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A Nilgiri girl in Darjeeling

Veena Chordia is part of the Teabox Procurement team. Born and raised in the Nilgiris, in the world of the Nilgiri tea, she’s now enjoying her first Darjeeling spring flush. We were curious about how she viewed these hills. 

Coming from the Nilgiris what was your first impression of Darjeeling?

The mountains here are obviously huge; the Nilgiri range is smaller. When I saw the Kanchenjunga, it was an out-of-the-world experience. Just pure bliss. I can’t wait to get another view of this peak.

How do the two places compare – their histories are similar, but what else is?

Both Darjeeling and the Nilgiris are colonial establishments. Tea is a common connect but culturally too, there are some similarities. Dotting the landscape are old churches and schools set up by the missionaries that continue to function even today. The flora and fauna are similar and of course, both hills have a UNESCO heritage toy train that is now part of the tourist’s itinerary. Two of the three biodiversity hotspots of India are in these two mountain ranges.

Bunkulung Bridge

Bunkulung bridge, a suspension bridge as old as the tea industry here. We discovered it while trying to find a shorter route to Castleton estate.

This is your first spring flush in Darjeeling, isn’t it? How’s it been?

Yes, it’s my first spring in Darjeeling and it’s wonderful to see how people are so excited about the first flush. They seem to be waiting for the first flush as one waits for newborn baby. They are all returning to the factories after the winter break. Lot of news to catch up on – some places have new managers, some have staff who’ve come from Assam, the season and what kind of crop can we expect and what prices… tea is the world here.

Darjeeling’s is colder than home. Crisp, fresh air. One can see why both these hills were attractive as summer homes for the British. I also find that like my home, here too, everyone has a little garden no matter how big or small their house. I’ve enjoyed seeing orchids higher up in the hills, in managers’ bungalows but a sight I can never tire of is of the magnolias (especially the Magnolia campbelli) – the perfect springtime flower. And people – where I used to see Badagas, Irulas, Kurumbas, Todas and Kotas, here, I meet Nepalis, Bengalis, Sherpas and Lepchas. The hills are a rough terrain to live and work in. But in both Darjeeling and the Nilgiris, I am struck by how tea is almost an emotion that connects people.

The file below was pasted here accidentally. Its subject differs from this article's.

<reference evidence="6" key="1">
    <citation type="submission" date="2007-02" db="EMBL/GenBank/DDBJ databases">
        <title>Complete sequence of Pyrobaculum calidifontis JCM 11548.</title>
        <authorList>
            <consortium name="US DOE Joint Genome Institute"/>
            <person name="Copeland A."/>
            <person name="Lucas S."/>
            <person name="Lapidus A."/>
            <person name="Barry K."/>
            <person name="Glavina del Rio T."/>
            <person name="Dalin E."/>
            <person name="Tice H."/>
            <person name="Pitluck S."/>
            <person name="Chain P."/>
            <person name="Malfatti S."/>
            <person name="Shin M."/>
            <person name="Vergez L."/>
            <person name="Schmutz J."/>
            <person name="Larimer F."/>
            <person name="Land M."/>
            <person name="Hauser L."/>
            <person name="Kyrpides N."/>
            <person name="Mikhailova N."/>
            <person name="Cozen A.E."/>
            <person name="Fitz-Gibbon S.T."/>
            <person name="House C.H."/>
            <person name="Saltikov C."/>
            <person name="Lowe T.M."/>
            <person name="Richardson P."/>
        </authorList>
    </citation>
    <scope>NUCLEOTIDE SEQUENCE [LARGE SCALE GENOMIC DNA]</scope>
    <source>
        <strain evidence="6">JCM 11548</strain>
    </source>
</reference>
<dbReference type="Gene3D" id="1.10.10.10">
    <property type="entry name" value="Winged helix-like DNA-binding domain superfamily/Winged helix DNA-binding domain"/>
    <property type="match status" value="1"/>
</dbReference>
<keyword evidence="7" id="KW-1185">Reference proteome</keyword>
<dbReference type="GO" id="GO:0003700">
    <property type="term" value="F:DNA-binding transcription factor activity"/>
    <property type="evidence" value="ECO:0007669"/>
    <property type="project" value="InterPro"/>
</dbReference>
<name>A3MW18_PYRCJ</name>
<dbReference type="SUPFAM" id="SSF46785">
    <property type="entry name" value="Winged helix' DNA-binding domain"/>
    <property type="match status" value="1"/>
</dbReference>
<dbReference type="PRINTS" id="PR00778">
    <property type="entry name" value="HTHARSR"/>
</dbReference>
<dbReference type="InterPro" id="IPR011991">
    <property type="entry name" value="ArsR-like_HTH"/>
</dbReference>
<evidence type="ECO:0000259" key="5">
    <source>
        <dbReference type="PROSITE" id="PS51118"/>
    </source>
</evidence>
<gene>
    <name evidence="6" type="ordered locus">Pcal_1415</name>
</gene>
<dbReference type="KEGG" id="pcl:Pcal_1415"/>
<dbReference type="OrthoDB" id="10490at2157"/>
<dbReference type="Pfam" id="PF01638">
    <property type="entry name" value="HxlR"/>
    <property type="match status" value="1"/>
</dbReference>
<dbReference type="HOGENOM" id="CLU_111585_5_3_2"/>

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What teas have you been tasting here?

There are Darjeeling specials like the moonshine, moonlight white teas, and pearl teas. Oolongs are the latest types in both Darjeeling and Nilgiris. Estates like Goomtee have secured a special Taiwanese machine to make oolongs.

Unlike the Nilgiris, here, every flush demands a different manufacturing pattern. The teas from each Darjeeling season, I am learning, are unique. The chinary and clonal teas are distinctly different in their aroma and flavour profiles.

What does it mean for you to be in Darjeeling?

The team here has been showing me the world of Darjeeling tea. Gopal and Ravi have so many stories to share about the place. Our trips to the gardens are always interesting because of this. I am learning about the history of Darjeeling tea and discovering a range of different teas. And I am amazed by how one country holds such a diversity in tea. It leaves me humbled. 

 

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3 Comments

    • Aravinda Anantharaman
      Aravinda Anantharaman says

      Thank you, Nirmala. Hope you enjoy our stories, and our teas.

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